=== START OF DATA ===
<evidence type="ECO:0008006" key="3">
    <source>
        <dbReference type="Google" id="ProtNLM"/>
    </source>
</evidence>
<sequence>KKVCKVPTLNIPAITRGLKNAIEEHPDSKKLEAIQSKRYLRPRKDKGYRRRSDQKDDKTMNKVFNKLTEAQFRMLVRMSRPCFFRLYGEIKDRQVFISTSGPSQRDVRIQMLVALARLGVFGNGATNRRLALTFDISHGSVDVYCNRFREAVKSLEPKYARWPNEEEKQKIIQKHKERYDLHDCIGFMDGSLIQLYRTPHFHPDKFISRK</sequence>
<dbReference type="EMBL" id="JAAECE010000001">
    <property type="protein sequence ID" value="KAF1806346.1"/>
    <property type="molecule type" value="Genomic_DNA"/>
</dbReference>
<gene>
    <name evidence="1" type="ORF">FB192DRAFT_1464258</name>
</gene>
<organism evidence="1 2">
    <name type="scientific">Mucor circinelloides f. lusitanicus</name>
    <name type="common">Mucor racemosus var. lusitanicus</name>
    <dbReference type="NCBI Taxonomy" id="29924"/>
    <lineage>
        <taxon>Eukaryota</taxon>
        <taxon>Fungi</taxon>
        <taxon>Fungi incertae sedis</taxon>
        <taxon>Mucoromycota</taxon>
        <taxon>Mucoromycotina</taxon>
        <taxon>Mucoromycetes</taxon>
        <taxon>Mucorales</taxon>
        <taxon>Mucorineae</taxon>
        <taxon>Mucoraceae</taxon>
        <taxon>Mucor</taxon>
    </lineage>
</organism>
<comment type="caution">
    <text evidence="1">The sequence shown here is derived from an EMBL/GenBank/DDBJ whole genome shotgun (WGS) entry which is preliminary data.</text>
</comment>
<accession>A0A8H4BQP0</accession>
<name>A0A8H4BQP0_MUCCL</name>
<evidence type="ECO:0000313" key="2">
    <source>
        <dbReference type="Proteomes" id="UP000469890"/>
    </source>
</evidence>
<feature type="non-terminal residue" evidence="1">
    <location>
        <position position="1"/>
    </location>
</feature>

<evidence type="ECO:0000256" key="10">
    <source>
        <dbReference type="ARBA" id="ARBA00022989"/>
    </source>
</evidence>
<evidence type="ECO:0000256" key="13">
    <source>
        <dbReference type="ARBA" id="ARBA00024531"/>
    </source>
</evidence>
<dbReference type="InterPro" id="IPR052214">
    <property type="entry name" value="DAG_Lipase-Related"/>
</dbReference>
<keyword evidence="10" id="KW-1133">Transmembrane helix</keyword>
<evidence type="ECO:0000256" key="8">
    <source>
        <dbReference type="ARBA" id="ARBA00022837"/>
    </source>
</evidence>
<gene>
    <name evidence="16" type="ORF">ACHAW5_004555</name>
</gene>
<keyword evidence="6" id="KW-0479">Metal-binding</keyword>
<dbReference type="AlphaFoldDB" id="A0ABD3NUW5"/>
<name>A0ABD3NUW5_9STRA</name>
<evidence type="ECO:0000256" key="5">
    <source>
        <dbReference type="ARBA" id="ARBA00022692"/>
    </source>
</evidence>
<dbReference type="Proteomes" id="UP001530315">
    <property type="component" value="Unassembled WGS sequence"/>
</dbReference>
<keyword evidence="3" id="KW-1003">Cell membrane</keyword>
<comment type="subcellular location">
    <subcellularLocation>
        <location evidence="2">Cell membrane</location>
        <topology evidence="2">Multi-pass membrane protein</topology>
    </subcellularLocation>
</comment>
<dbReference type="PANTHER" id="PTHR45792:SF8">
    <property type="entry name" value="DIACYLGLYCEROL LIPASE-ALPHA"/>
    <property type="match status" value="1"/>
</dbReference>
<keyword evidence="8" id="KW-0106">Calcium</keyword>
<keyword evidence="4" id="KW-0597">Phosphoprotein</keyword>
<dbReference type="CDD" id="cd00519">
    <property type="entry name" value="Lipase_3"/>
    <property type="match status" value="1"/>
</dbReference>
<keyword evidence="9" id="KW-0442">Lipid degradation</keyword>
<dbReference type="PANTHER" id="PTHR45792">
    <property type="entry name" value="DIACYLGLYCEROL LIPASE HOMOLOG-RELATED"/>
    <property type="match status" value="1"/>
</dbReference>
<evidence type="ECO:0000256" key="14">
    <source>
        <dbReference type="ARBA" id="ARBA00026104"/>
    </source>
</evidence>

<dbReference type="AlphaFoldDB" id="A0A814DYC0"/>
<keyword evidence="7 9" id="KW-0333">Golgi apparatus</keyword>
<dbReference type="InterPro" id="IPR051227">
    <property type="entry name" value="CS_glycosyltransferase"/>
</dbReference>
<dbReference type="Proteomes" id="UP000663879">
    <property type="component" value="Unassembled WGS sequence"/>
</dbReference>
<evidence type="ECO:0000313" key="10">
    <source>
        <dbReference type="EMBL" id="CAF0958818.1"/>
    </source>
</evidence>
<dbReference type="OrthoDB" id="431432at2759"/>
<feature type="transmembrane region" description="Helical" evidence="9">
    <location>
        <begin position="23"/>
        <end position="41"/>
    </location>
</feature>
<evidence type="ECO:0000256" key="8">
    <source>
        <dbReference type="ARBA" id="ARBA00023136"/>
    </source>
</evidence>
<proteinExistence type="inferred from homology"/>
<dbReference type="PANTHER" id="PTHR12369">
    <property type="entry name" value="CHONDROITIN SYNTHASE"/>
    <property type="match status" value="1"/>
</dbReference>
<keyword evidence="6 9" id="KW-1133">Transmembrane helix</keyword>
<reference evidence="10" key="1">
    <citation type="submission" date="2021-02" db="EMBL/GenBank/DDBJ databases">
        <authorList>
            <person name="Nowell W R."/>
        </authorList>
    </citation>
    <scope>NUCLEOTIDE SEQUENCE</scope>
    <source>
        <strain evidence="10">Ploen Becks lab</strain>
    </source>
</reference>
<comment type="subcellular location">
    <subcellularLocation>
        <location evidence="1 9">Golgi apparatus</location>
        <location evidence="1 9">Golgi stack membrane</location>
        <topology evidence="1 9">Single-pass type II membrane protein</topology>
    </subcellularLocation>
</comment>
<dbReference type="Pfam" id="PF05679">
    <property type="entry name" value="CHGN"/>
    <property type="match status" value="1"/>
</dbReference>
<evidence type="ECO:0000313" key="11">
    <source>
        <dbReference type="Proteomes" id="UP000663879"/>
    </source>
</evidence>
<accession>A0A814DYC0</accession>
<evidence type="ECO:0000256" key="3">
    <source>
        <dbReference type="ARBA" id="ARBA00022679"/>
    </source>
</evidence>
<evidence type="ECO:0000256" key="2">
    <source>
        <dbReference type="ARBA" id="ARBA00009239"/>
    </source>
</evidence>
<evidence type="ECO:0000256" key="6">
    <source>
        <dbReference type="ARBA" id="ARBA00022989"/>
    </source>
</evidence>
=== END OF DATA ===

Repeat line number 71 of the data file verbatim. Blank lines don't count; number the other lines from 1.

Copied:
<evidence type="ECO:0000256" key="5">